Moroccans Take to Tech [Magharebia]

A new survey confirms that Moroccans are increasingly tech-savvy, especially among the youth:


Photo: Magharebia

Photo: Magharebia

A fresh survey in Morocco on digital behavior revealed that 84% of respondents had at least one personal IT device, with nearly two-thirds owning a laptop.

Almost half of Moroccans own a desktop computer and more than a quarter own a tablet, according to the online survey of 2,500 people commissioned by Intel, the global tech giant.

The study was published in Casablanca on Tuesday (September 16th) and shows just how keen Moroccans, especially young people, are about advanced and high-performance technologies.

A majority of respondents said that they considered themselves to be creative and gifted with technology, but a large number of them (58%) said that their creativity and productivity was hampered by out-of-date machines.

Rachid Jankari, an IT and new media consultant, told Magharebia: “The interesting thing about this study is that it highlights the trend in the IT equipment market and its sustained growth, in particular due to the boom in purchases of tablets at a time when users are mature and diverse.”

That view was shared by Jihane Ghazali, who said that mobility was the dominant trend among young Moroccans who want to buy higher-performance mobile technology.

This marketing officer, who works for an IT company in Casablanca, added that it was important to note that the use of out-of-date machines and ignorance of the added value of latest-generation equipment were “factors that restrict productivity and creativity among young people”.

“Seventy-nine per cent of those who were surveyed believe they are creative, but 46% would have liked to be able to do more with their machines, such as producing photos quickly, making videos, creating art, developing applications or even composing music,” Ghazali said.

Karim K’tiri, the boss of a technological innovation company, highlighted the importance of new information technology in improving the school system and vocational training for young people.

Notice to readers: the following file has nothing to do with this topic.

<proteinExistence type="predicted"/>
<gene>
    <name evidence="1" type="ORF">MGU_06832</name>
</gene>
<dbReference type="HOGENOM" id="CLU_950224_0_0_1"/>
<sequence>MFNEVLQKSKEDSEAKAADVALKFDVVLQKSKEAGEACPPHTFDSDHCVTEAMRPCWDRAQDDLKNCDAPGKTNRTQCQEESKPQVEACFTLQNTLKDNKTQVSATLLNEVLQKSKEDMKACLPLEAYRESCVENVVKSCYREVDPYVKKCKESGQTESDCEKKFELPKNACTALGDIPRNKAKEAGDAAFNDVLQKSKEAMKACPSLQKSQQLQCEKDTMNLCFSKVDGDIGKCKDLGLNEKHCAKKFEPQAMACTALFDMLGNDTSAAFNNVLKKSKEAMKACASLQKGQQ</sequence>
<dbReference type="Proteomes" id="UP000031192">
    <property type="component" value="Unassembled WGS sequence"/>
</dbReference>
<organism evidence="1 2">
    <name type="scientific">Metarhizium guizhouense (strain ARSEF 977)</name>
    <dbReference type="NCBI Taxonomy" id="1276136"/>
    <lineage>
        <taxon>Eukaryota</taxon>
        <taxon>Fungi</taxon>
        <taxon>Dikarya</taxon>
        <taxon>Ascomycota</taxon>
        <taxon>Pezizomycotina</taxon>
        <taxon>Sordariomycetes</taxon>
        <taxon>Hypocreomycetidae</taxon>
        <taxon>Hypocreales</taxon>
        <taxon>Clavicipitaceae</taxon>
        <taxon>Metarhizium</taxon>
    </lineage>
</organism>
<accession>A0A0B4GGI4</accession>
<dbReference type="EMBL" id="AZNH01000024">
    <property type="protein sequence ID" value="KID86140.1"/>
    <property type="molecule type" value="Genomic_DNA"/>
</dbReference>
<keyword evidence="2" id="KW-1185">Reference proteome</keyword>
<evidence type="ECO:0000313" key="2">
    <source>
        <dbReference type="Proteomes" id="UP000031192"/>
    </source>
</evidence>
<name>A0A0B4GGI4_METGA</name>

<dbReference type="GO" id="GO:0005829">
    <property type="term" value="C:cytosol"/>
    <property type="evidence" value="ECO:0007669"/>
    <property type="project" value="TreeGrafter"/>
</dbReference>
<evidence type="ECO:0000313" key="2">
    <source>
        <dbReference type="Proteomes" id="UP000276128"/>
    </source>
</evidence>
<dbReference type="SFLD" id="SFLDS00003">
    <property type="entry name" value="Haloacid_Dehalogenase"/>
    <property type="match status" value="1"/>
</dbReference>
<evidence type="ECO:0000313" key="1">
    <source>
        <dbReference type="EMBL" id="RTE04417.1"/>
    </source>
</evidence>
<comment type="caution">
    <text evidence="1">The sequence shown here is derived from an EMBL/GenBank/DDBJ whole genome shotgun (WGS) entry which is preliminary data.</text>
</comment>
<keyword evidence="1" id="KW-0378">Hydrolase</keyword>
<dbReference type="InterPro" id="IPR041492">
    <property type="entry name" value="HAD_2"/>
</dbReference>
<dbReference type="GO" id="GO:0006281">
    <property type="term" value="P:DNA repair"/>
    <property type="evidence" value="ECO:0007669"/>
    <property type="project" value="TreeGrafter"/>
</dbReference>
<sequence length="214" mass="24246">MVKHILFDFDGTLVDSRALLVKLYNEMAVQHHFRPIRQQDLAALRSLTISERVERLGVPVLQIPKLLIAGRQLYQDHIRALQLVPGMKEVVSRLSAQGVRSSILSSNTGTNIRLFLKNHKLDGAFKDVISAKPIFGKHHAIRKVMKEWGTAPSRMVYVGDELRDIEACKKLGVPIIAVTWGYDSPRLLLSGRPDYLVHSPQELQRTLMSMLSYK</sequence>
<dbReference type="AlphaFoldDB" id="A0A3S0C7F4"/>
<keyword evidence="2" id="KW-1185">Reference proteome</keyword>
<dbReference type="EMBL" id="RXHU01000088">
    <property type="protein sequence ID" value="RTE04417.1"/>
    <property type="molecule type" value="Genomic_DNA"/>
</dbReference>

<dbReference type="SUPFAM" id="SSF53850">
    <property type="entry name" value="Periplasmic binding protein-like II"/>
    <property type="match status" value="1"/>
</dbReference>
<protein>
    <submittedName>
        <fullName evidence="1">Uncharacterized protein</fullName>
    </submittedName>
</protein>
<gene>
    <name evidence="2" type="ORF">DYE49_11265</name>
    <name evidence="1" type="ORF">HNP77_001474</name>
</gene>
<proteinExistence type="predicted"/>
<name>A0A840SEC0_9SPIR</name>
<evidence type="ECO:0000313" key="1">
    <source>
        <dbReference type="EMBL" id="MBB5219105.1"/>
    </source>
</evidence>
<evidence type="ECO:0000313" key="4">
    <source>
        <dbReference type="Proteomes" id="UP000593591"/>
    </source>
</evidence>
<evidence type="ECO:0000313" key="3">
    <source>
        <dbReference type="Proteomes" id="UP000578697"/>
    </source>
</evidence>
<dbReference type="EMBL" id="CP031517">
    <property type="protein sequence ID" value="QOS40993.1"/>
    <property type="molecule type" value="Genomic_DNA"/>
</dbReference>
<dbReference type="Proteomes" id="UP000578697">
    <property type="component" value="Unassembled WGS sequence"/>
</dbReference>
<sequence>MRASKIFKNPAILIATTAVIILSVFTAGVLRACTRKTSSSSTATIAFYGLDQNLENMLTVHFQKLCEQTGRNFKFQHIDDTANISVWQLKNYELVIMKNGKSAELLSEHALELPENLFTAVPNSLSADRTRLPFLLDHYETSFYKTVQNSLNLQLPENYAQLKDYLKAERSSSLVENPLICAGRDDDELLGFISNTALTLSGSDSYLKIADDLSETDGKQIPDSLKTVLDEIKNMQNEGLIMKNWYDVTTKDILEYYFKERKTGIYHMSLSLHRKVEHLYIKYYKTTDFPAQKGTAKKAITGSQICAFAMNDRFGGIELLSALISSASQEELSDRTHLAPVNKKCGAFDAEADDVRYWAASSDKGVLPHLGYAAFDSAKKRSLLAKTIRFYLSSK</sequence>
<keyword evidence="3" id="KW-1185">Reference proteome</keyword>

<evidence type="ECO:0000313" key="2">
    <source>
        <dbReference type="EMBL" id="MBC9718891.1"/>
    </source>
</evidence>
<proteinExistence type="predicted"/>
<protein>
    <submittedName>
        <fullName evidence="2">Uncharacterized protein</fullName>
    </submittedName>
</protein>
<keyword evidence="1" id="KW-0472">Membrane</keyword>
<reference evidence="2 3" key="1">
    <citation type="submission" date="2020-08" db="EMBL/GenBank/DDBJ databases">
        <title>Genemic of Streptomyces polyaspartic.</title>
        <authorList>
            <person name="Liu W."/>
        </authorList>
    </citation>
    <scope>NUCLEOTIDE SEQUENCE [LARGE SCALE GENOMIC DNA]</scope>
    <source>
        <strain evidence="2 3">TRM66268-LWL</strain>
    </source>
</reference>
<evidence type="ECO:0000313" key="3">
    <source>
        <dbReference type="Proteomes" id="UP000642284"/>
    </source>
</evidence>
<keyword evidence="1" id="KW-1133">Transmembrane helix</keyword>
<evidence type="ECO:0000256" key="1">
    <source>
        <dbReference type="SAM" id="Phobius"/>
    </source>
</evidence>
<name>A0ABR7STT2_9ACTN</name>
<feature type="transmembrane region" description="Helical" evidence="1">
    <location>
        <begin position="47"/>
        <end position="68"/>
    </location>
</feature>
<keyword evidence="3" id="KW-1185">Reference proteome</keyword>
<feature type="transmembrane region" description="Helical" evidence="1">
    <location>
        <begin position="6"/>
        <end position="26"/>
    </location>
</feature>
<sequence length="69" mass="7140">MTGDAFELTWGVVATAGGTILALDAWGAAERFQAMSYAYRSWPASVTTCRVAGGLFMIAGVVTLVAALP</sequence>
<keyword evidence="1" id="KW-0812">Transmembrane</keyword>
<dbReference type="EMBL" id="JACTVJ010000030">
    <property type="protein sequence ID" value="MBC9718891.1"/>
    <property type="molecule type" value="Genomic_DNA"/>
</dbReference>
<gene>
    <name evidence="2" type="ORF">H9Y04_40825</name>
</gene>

“Modern technologies are becoming vital to the employability of young people and business competitiveness,” he underlined.

Young people in Morocco are following the development of latest-generation tech applications very closely, but access to these devices is problematic.

“I really want to buy a new computer but I don’t have the money, and I’m having a real problem updating my PC, which is over two years old,” said Ahmed Essaouiri, an economics student.

“I have a high-performance machine, but as a professional, I very often suffer from a slow and disastrously bad connection,” said Boualal Salim, a technical assistant at an insurance firm.

Meriem Lamhelli, a manager at a PR agency, agreed: “the infrastructure of the networks provided by operators leaves something to be desired.”

Morocco is behind the digital curve because of government policy, according to Imad Rahmoum, a member of the youth wing of the Socialist Union of Popular Forces (USFP).

“It is the government’s duty to promote new technologies to citizens and to continue to support the national plans that were previously launched, such as Infitah, Nafida and Injaj,” Rahmoum said.

According to the annual study of the IT market carried out by National Agency for the Regulation of Telecommunications (ANRT) in 2013, about 59% of households in urban areas own a computer and 67% want to replace their old machine…[Original Article]


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